Portal:Asian Games

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Asian Games

Asian Games logo.svg

Asian Games or Asiad are a multi-sport event taking place every four years among the athletes from all over the Asia. The Games are recognised by the International Olympic Committee (IOC) and are described as the second largest multi-sport event after the Olympic Games. During the 1948 Summer Olympics in London, a conversation between sportsmen from China and the Philippines raised the idea of restoring the Far Eastern Games. However, the Indian IOC representative Guru Dutt Sondhi thought that the restoration of the Games would not be sufficient to show the spirit of unity and level of achievement in Asian sports, so proposed to sports leaders the idea of having discussions about holding a wholly new competition — the Asian Games. First Asian Games held in Delhi in 1951, since then Games have been held every fourth year.

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The Far Eastern Championship Games (also known as Far East Games) was a small Asian multi-sport competition considered to be a precursor to the Asian Games. In 1912, E.S. Brown, president of the Philippine Athletic Association and Manila Carnival Games, proposed the creation of the "Far Eastern Olympic Games" to China and Japan. The first Far Eastern Championship Games was held in the Carnival Grounds in Manila, Philippine on February 4, 1913. Six countries participated in the eight day event: The Philippine Islands, Republic of China, Empire of Japan, British East Indies (Malaysia), Kingdom of Thailand and British crown colony Hong Kong. In 1915, the name changed to Far Eastern Championship Games and the governing association to Far Eastern Athletic Association when the event was held in Shanghai, China.

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Sania Mirza at the 2010 U.S. Open
Sania Mirza is a professional Indian tennis player and as of April 11, 2011, ranked No. 73 in the singles and No. 29 in the doubles ranking of Women's Tennis Association (WTA). She began her tennis career in 2003 and reached career high ranking of World No. 27 on August 27, 2007. She is the first ever Indian to break into the top 30 WTA rankings. In the 2006 Asian Games, she won gold at mixed doubles event and two silvers in singles and team events. She participated in the 2010 Asian Games and won silver in mixed doubles and a bronze in singles. She is well-known for her powerful forehand ground strokes.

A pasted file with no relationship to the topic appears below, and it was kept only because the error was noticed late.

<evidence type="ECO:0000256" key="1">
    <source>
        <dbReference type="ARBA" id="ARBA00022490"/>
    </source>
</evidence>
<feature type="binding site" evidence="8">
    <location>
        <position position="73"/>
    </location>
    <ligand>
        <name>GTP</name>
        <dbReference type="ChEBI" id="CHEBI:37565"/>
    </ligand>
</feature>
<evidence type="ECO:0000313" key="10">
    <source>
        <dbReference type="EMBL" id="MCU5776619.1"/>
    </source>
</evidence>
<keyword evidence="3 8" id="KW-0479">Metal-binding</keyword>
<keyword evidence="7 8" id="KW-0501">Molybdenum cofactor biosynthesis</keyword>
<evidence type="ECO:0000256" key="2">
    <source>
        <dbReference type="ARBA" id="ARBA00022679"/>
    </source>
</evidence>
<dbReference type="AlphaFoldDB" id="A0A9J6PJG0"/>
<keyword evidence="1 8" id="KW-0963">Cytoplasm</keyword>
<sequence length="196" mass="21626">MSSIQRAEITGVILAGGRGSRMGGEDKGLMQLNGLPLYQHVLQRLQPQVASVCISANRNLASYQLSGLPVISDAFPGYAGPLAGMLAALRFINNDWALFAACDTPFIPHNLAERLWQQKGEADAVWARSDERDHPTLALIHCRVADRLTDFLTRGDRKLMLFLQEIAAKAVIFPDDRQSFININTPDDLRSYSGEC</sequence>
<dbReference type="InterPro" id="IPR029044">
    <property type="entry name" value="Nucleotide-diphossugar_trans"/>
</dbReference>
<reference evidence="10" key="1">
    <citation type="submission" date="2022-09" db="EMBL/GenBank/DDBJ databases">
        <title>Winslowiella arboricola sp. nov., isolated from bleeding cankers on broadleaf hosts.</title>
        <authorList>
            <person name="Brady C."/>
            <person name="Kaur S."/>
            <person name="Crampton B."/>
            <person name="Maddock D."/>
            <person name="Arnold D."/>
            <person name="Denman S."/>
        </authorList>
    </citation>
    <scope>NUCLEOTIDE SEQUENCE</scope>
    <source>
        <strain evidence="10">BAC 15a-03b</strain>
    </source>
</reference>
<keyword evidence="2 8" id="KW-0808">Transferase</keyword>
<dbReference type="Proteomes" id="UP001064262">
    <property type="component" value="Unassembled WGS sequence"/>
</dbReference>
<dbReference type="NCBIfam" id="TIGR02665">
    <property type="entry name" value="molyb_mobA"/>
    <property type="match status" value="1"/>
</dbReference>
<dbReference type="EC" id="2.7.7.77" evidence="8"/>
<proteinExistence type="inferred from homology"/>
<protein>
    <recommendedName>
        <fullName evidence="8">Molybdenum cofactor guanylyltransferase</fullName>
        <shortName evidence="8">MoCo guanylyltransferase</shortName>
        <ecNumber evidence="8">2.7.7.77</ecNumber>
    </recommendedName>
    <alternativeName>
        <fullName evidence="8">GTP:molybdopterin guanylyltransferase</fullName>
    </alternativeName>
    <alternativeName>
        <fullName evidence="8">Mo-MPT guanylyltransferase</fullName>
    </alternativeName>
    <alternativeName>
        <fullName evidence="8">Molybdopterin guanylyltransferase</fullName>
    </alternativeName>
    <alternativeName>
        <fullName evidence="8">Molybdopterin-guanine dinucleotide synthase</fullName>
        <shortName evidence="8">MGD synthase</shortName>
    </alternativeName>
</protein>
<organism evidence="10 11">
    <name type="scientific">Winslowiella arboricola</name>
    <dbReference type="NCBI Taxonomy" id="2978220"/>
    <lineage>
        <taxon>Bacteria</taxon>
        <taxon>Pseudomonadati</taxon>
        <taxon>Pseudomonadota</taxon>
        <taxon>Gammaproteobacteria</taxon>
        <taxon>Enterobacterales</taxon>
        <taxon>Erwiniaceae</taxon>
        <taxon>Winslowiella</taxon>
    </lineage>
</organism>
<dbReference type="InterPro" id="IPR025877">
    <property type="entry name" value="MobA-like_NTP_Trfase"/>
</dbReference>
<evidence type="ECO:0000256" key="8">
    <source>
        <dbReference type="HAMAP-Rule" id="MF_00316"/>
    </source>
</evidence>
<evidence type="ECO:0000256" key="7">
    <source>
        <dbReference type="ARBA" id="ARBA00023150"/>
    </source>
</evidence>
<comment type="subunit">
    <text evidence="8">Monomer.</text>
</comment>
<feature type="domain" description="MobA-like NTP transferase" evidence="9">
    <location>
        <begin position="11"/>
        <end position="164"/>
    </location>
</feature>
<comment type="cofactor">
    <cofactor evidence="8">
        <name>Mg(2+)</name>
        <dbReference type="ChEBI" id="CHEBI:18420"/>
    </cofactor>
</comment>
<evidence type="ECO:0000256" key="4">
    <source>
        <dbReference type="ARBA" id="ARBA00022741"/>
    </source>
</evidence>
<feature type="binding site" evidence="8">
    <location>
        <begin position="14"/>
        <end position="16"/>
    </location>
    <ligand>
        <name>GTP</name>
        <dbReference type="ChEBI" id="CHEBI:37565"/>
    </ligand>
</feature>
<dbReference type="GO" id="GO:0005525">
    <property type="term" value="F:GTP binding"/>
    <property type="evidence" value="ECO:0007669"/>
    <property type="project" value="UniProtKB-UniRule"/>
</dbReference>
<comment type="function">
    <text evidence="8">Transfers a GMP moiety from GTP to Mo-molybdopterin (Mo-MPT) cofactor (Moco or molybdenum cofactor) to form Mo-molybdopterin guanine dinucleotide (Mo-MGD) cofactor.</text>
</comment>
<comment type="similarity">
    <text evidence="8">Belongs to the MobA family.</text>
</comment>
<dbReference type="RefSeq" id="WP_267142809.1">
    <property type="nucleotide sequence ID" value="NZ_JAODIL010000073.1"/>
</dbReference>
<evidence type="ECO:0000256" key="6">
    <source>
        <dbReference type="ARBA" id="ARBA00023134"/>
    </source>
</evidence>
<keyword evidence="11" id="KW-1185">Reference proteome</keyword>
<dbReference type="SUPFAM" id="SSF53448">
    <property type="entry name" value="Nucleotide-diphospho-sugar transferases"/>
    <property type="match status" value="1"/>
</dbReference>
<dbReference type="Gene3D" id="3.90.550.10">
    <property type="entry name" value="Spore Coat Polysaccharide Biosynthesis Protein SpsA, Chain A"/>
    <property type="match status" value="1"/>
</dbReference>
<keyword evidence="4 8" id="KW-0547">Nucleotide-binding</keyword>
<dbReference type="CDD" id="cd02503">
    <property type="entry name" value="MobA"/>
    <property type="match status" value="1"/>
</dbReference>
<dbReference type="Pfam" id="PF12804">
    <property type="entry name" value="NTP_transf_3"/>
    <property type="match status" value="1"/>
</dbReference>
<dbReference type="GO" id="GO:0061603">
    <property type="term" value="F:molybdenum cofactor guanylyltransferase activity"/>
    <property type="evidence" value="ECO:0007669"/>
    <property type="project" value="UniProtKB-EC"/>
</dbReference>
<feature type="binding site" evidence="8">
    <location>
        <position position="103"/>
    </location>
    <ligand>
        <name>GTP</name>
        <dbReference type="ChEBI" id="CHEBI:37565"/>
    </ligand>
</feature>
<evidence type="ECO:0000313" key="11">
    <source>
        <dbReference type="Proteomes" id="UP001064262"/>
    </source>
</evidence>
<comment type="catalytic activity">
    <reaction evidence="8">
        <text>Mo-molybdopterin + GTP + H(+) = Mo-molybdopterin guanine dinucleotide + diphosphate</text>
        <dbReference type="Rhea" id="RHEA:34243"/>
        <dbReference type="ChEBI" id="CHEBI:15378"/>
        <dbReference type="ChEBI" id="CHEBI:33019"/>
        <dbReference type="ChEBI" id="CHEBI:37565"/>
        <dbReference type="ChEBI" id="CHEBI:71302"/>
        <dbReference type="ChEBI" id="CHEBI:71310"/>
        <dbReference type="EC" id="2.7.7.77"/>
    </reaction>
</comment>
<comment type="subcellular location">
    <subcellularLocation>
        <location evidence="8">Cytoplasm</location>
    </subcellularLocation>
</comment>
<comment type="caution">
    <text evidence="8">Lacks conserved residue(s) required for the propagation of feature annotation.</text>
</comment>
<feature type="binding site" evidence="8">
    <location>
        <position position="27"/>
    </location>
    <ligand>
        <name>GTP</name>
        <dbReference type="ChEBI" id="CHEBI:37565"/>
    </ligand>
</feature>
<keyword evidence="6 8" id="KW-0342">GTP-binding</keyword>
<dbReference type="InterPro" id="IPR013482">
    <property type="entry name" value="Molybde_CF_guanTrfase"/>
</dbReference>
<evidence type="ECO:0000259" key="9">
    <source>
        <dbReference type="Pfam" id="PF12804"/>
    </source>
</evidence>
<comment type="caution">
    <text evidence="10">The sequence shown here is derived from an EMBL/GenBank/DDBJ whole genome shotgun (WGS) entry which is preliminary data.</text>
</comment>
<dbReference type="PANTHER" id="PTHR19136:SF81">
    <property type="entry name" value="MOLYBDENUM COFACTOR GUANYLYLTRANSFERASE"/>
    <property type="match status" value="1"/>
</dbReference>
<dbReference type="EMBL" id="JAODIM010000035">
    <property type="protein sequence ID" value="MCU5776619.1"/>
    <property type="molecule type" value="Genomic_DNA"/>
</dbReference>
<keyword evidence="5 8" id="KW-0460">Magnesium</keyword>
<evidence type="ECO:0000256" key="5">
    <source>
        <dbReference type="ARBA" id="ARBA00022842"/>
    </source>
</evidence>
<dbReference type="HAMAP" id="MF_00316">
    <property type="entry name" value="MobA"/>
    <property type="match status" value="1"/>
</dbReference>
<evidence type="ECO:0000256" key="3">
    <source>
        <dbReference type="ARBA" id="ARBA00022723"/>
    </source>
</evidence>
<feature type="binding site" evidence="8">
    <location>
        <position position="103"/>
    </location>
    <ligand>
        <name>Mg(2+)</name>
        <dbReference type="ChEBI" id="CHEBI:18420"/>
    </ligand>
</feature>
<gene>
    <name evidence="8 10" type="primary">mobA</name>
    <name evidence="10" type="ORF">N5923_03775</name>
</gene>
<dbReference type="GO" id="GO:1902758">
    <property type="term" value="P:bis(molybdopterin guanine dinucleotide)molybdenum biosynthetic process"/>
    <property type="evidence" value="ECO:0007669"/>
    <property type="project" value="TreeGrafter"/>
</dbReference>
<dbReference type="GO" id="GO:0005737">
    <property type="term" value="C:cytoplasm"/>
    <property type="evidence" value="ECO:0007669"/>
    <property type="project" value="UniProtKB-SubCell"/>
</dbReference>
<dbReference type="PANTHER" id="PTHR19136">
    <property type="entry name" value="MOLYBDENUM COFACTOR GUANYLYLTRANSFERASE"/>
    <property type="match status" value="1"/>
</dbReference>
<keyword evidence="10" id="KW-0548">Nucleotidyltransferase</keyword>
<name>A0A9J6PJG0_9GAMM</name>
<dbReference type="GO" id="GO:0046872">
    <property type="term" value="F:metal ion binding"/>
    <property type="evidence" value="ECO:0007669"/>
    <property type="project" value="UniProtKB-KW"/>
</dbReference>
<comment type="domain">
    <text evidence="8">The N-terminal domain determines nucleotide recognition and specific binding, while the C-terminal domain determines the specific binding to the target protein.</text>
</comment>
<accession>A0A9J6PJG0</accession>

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1982 Asian Games medal map.png
Credit: User:Bill william compton

1982 Asian Games medals distribution, showing participating NOCs with:   at least one gold medal,   at least one silver medal and   at least one bronze medal.

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The 2010 Asian Games was a multi-sport event celebrated in Guangzhou, China from November 12 to November 27, 2010. Guangzhou was the second Chinese city to host the Games, after Beijing in 1990. A total of 9,704 athletes from 45 National Olympic Committees (NOCs) competed in 476 events from 42 sports and disciplines (28 Olympic Sports and 14 non-Olympic Sports), making it the largest event in the history of the Games. It was also the last edition of the Games to have featured such a larger amount of events, as the OCA have enforced new hosting rules for future Games, beginning with the 2014 Games.

Guangzhou was awarded the right to host the Games on July 1, 2004, as the sole bidding city. This came after the withdrawal of several cities, Amman, Kuala Lumpur and Seoul. A total of 53 venues were used to host the events including 11 constructed for use at the Games. The opening and closing ceremonies were held along the Pearl River in Haixinsha Island, and was the first time in history that the opening ceremony for a major sports event was not held inside a stadium. The final medal tally was led by traditional powerhouse China, followed by South Korea and third place Japan. China set a new Games record with 199 gold medals. The President of Olympic Council of Asia Sheikh Ahmed Al-Fahad Al-Ahmed Al-Sabah hailed the Games as "outstanding" and "one of the best ever".



History Far Eastern Games
Games 1951 New Delhi • 1954 Manila • 1958 Tokyo • 1962 Jakarta • 1966 Bangkok • 1970 Bangkok • 1974 Tehran • 1978 Bangkok • 1982 New Delhi • 1986 Seoul • 1990 Beijing • 1994 Hiroshima • 1998 Bangkok • 2002 Busan • 2006 Doha • 2010 Guangzhou • 2014 Incheon  • 2018 Jakarta
Nations that have competed Afghanistan • Bahrain • Bangladesh • Bhutan • Brunei • Cambodia • China • Chinese Taipei • Hong Kong • India • Indonesia • Iran • Iraq • Israel • Japan • Jordan • Kazakhstan • Kuwait • Kyrgyzstan • Laos • Lebanon • Macau • Malaysia • Maldives • Mongolia • Myanmar • Nepal • North Korea • Oman • Pakistan • Palestine • Philippines • Qatar • Saudi Arabia • Singapore • South Korea • Sri Lanka • Syria • Tajikistan • Thailand • Timor-Leste • Turkmenistan • United Arab Emirates • Uzbekistan • Vietnam • Yemen
Asian Games events Archery • Athletics • Badminton • Baseball • Basketball • Bodybuilding • Board games • Bowling • Boxing • Canoeing • Cricket • Cue sports • Cycling • Dancesport • Diving • Dragon boat • Equestrian • Fencing • Football • Golf • Gymnastics • Handball • Hockey • Judo • Kabaddi • Karate • Modern pentathlon • Roller sports • Rowing • Rugby union • Sailing • Sepaktakraw • Shooting • Softball • Soft tennis • Squash • Swimming • Synchronized swimming • Table tennis • Taekwondo • Tennis • Triathlon • Volleyball • Water polo • Weightlifting • Wrestling • Wushu

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